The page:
Blueface, the controversial rapper, has received a probationary sentence following his involvement in a Las Vegas strip club shooting that occurred in 2022.
The artist, whose real name is Johnathan Michael Porter, appeared before Clark County District Court Judge Kathleen E. Delaney on Monday to address the charges.
The victim, Kentabius Traylor, testified during the trial, stating that Blueface opened fire on him after a comment was made about the car he was driving.
As a result of the sentencing, Blueface will serve 24 to 60 months on probation. Several strict conditions accompany his probation, including abstaining from alcohol and drugs, relinquishing possession of weapons (including firearms), and refraining from being in the Strip and Downtown corridors of Las Vegas, except when required for work purposes.
Violation of any probation terms will result in the artist serving the remaining sentence in prison. Blueface pleaded guilty to one felony count of discharging a firearm into an occupied vehicle and one misdemeanor battery charge.
Notably, attempted murder charges against him were dismissed in conjunction with his probation.
The case stems from an incident in October 2022 at the Euphoric Gentlemen’s Club in Las Vegas.
A joke made by the alleged shooting victim about Blueface conversing with some women in a modest vehicle allegedly initiated the conflict.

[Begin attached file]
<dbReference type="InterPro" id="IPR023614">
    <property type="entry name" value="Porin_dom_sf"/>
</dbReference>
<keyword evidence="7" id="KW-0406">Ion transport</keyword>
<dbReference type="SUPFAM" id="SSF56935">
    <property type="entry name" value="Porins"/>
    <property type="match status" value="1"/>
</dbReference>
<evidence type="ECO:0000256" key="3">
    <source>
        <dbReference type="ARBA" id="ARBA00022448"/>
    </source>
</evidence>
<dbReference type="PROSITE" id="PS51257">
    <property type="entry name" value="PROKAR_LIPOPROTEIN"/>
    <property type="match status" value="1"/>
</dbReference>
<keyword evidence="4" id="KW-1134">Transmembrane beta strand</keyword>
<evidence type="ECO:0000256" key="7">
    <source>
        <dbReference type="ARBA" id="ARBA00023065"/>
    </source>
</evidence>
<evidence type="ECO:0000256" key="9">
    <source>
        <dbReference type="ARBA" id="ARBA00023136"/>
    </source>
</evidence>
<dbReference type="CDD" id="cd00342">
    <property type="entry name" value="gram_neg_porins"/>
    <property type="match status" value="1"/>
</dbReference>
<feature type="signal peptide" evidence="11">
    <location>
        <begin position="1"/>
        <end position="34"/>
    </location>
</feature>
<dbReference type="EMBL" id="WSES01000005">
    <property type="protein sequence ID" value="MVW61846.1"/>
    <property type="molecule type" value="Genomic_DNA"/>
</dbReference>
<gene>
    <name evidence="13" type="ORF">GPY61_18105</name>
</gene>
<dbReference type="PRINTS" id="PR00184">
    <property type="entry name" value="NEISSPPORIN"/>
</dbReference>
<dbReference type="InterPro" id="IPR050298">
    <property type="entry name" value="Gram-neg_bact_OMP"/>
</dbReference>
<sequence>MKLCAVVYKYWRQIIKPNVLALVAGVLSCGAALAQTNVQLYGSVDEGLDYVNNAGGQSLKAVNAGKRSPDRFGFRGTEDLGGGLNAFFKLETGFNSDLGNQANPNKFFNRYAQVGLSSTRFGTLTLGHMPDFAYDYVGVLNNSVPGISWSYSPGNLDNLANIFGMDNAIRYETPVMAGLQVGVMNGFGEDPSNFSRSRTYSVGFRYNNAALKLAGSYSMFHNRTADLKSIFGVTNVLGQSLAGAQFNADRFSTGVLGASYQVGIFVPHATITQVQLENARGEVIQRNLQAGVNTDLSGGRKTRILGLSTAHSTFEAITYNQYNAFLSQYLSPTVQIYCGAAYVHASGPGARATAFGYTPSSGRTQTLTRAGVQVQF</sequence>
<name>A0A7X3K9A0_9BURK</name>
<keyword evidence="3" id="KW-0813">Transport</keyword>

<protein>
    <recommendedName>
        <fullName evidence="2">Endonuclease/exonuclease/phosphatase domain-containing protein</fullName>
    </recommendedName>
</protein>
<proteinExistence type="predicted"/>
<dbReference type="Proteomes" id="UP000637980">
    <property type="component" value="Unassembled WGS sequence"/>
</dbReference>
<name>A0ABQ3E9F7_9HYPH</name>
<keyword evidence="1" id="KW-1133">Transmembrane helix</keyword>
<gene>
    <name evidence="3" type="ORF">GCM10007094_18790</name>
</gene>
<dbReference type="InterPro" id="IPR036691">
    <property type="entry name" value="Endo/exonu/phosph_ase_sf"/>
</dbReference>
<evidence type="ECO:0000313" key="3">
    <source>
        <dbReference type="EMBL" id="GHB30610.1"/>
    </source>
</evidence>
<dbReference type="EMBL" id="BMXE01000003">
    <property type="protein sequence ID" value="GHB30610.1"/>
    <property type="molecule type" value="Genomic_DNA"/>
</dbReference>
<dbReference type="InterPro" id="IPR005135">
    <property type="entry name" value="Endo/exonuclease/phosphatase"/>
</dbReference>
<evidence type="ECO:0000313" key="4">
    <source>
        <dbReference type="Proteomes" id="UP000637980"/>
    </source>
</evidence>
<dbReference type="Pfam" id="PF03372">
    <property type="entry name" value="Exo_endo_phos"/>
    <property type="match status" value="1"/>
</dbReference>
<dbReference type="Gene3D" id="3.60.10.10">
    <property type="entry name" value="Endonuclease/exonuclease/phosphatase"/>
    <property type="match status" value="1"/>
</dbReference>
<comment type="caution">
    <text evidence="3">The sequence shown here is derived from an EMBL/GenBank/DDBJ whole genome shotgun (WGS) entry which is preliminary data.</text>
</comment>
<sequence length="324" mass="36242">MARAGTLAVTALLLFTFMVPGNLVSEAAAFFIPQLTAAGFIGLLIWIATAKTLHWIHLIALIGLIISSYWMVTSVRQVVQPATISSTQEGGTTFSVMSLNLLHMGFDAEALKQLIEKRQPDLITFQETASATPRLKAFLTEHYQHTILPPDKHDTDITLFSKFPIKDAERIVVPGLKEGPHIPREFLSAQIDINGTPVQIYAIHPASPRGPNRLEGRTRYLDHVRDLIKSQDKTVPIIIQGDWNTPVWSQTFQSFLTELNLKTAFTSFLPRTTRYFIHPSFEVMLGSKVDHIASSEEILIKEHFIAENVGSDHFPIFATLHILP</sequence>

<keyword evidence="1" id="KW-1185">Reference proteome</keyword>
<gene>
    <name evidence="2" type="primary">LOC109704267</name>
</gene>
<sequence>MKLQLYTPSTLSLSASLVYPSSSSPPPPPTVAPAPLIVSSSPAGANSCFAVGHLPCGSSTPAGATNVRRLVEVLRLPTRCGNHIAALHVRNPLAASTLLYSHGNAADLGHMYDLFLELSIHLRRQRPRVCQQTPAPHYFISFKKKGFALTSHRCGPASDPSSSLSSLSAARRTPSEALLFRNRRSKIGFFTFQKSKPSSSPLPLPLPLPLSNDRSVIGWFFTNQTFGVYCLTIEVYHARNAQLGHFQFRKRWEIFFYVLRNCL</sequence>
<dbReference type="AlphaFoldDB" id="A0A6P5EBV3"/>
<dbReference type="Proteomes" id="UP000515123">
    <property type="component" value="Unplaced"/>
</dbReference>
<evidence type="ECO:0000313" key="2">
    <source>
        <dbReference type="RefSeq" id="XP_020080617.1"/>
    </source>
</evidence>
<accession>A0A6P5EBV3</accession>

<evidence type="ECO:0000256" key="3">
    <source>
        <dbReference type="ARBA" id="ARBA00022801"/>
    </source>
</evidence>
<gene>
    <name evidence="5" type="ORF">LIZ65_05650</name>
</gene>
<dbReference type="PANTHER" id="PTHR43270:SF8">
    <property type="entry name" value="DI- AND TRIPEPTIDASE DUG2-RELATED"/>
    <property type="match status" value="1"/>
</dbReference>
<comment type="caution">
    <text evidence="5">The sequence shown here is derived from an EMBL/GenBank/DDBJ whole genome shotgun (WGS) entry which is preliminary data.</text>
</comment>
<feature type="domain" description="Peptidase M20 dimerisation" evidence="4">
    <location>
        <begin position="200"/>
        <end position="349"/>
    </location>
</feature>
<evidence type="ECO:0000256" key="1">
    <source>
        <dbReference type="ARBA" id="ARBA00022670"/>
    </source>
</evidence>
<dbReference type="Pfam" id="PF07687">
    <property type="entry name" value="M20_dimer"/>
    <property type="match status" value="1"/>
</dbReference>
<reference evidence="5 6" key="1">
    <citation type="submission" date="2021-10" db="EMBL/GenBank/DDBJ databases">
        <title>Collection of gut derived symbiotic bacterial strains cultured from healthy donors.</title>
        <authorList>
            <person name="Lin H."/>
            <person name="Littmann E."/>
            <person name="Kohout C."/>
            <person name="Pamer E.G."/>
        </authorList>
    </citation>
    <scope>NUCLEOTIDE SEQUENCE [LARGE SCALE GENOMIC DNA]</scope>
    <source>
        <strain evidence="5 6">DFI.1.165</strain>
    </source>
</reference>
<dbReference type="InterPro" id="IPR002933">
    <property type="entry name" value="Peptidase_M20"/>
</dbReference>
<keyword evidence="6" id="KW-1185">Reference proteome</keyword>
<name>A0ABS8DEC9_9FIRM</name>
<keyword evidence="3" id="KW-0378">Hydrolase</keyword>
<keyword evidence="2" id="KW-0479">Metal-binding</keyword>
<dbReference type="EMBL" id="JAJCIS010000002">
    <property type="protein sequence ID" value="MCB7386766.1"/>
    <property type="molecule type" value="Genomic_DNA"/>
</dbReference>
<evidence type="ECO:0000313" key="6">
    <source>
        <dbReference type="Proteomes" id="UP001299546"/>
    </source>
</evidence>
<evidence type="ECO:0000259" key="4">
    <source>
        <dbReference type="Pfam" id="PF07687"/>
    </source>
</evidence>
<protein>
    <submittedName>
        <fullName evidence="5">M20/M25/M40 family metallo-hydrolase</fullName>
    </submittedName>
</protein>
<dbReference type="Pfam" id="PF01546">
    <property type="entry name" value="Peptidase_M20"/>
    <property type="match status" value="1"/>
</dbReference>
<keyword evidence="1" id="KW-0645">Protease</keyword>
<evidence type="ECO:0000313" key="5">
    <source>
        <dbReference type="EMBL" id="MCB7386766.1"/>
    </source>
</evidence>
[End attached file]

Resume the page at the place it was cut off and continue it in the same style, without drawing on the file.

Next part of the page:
Blueface’s associates reportedly assaulted the man, and when he attempted to leave in his truck, the rapper allegedly fired shots at the vehicle as it departed. The truck sustained multiple bullet marks, while the man suffered a “bullet graze wound” on his left hand.
Following Blueface’s arrest related to the shooting, the owner of the Euphoric Gentlemen’s Club claimed that the establishment had to close due to the “gang-related activities” associated with the rapper.
He expressed a desire to see Blueface either serve a life sentence in prison or financially compensate the club. The owner decried the negative impact on the business and emphasized that it wasn’t law enforcement but “our own people” who caused the establishment’s closure, citing the rapper’s actions as detrimental to their business.